On January 28, 2017, plaintiff was T-boned by a Lafayette police officer who pulled out of the parking lot at Our Lady of Fatima Church on Johnston Street in Lafayette, crashing into the side of plaintiff’s pickup truck. Prior to trial, the parties stipulated that the defendant police officer was the sole legal cause of the subject collision and that he was in the course and scope of his employment with Lafayette City-Parish Consolidated Government at the time of the collision.

As the result of the collision, the 29-year-old plaintiff suffered injuries to his cervical and lumbar spine including annular fissures at C4-5 and C5-6, a central disc protrusion at C6-7, disc bulging at L3-4 and L4-5, as well as a disc protrusion and fissure at L5-S1. Plaintiff’s pre-trial treatment included three (3) rounds of cervical steroid injections and two (2) rounds of lumbar injections. In 2019, plaintiff’s treating spine surgeon recommended that plaintiff undergo total disc replacement at C6-C7 and an anterior lumbar interbody fusion at L5-S1.

Plaintiff, a father of six, continued to work through his pain following the collision so that he could support his family. At trial, the defense attempted to downplay plaintiff’s injuries using job descriptions which indicated he was required to perform heavy lifting at work and testimony from his supervisors confirming those job descriptions. Plaintiff testified the job descriptions did not accurately reflect the actual work he was required to perform at those jobs and on cross-examination, plaintiff’s supervisors were forced to admit that they had never actually observed him perform any heavy lifting after the accident.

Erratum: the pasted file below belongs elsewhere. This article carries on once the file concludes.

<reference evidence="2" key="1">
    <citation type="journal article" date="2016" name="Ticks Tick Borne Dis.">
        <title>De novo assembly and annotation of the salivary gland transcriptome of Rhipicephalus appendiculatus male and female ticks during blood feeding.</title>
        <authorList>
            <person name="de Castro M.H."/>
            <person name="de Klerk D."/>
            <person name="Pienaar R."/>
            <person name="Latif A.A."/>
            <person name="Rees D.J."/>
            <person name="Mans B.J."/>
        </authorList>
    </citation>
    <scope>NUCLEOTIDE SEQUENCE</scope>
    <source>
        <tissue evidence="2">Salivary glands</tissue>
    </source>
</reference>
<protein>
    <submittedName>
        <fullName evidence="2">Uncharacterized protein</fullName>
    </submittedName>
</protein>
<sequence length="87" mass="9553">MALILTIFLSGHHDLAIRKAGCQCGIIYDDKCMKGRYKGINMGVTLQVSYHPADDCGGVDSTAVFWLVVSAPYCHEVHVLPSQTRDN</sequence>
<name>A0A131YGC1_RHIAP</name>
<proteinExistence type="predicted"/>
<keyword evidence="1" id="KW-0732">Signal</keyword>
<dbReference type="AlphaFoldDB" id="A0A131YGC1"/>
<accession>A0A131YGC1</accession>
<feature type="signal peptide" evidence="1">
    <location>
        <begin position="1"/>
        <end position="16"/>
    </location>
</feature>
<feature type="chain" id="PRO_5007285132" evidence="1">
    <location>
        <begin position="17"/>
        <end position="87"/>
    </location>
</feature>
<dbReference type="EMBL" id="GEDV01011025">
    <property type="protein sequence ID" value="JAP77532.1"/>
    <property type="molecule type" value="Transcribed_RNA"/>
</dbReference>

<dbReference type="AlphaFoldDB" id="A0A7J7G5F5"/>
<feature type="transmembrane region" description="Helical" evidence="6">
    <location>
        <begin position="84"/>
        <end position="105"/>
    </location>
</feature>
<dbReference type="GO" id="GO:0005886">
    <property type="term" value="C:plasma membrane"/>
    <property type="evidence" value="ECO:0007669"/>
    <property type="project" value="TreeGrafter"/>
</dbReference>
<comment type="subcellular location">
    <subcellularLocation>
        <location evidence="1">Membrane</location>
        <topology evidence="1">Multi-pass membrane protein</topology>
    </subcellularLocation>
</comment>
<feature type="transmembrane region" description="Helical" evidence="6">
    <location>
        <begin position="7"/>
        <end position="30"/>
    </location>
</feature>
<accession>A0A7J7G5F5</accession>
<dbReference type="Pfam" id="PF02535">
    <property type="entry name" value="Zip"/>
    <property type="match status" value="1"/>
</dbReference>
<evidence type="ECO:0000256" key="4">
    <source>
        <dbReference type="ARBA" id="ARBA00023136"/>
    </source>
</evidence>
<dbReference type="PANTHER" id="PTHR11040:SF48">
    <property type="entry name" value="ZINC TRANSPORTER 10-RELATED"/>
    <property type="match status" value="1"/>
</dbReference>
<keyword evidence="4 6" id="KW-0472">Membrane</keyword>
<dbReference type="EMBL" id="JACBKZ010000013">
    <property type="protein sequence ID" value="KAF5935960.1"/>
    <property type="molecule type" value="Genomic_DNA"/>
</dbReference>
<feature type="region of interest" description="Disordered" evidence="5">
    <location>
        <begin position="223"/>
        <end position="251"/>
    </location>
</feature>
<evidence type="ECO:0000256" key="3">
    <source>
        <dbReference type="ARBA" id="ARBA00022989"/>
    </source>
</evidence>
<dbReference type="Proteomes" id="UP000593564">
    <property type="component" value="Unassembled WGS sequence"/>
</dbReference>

For Mardi Gras, most people have one thing on their minds: let the good times roll. However, in addition to the good times, there are also some safety risks that may arise in the wake of Fat Tuesday. To ensure you get the most enjoyment out of the festivities, here are some tips to keep you safe during Carnival season.

  • Be sure to keep your guard up for beads and other throws, as these objects could be painful on impact.
  • Stay behind all barricades during the parade and refrain from moving, tampering, standing, or sitting on the barricades.

On the morning of January 19, 2023, an 18-wheeler crashed on the Estherwood pontoon bridge. This is the site of another 18-wheeler crash just last fall. Not only do bridge crashes like this one cause bridge closers and detours for motorists, it also causes additional safety risks for other drivers on the road.

In light of this accident, here are a few safety tips to remember when traveling on bridges:

  • To avoid a chain reaction collision, keep at least two car lengths between you and the car in front of you.

Partner Richard Broussard was asked to speak as a panel member at the Louisiana Association of Justice’s Last Chance CLE Conference. The Conference was held in New Orleans and was attended by hundreds of attorneys as a means of continuing their legal education.